Crimes of the Art is a weekly survey of artless criminals’ cultural misdeeds. Crimes are rated on a highly subjective scale from one “Scream” emoji — the equivalent of a vandal tagging the exterior of a local history museum in a remote part of the US — to five “Scream” emojis — the equivalent of the Isabella Stewart Gardner Museum heist.
Diminutive Doggy Abducted
Apparently art thieves find dog sculptures irresistible. Less than a month after Tony Matelli’s “Stray Dog” went truly astray on the streets of Manhattan, Devon Nowlin‘s small, 3D-printed prototype for a dog sculpture covered in a checker pattern, “Frank,” was stolen from Fort Worth’s Artspace111 on the evening of March 28.
Verdict: The mistreatment of dogs, even 3D-printed ones, is unacceptable.
Dirty Dealer Flipped Pilfered Antiquities
Upper East Side art dealer Nayef Homsi made nearly $500,000 selling three sculptures that were stolen from Nepalese and Hindu temples, according to papers the Manhattan District Attorney’s Office recently filed in civil court. The deals took place between June of 2012 and March of 2013, and included a sculpture representing the Buddhist deity Samvara dating from the 13th century that Homsi sold for $370,000. He is expected to be arrested soon following an eight-year investigation by the Manhattan DA and Department of Homeland Security.
Verdict: This is what you get for trying to sell a looted statue of a guardian deity.
Russian Crooks Rob Pierre Soulages
Two Russian men, one of them a minor, have been arrested after stealing €35,000 (~$38,200) from the 95-year-old French artist Pierre Soulages. The thieves, whom Soulages said spoke perfect French, turned up at the artist’s home at 10pm on April 1, but this was no April Fools’ prank. They claimed to be investigating a robbery and asked that Soulages and his wife take stock of their valuables in order to insure that nothing was missing. As they did this, the thieves pocketed an envelope full of cash. They were nearby after the Soulages caught wind of the scheme and called the police.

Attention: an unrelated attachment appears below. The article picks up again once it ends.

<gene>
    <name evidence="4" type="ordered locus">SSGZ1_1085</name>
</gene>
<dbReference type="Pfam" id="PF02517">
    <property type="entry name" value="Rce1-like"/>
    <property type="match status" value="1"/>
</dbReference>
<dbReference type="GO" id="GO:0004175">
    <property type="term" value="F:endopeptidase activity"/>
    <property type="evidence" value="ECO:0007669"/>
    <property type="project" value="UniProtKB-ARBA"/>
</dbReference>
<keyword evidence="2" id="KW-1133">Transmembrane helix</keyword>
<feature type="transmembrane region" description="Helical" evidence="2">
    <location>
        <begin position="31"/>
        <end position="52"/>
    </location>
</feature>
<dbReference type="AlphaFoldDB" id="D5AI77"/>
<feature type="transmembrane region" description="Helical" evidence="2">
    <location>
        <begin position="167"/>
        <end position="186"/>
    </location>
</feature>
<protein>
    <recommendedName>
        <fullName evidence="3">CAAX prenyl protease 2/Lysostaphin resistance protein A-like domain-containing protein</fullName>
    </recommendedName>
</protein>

Verdict: Never nab from a nonagenarian.
Airman’s Stolen Cigarette Case Makes Return Flight
A metal cigarette case that once belonged to R.J. Mitchell, designer of the Spitfire fighter plane, and was stolen last month from the Solent Sky Museum in Southampton, UK, was returned to the institution anonymously. The prized artifact arrived in good condition inside a padded postal envelope.
Verdict: Museum theft doesn’t fly — but it can get you grounded.
What feels like the right way to write about Roman Catholicism, or Christian iconography, to most art critics is heavily influenced by museum discourse, which is far from neutral.
A group exhibition at the Americas Society investigates ideas of paradise, approaching the Caribbean region as a product of the visitor economy regime.
The unique MFASA at the Institute of American Indian Arts offers mentorships with world-renowned Indigenous artists, flexible schedules, and access to one of the US’s cultural capitals.
Visual artists who incorporate psychedelics into their practices maintain a foundational understanding that there is more to reality than meets the eye.
Many in the local Ukrainian community want the museum’s name to be changed to reflect the many artworks in its collection by artists from former Soviet states.
Lisa Ericson renders her real-world subjects beautifully, but the situations in which we find them are uncanny, menacing, and unexpected.
Contemporary society in the United States normalizes the idea of the exhausted mother, so why wouldn’t mother nature be equally exhausted?
Field of Vision’s latest free streaming offering focuses on a vulnerable population put at risk, told through the stories of those inside.
Tsai’s style is the opposite of boring; in demanding the viewer’s attention, he allows for incredible moments of human connection and discovery.
Over 4,000 artists have signed on to the event, with a nifty online directory listing paintings, sculptures, ceramics, and much more.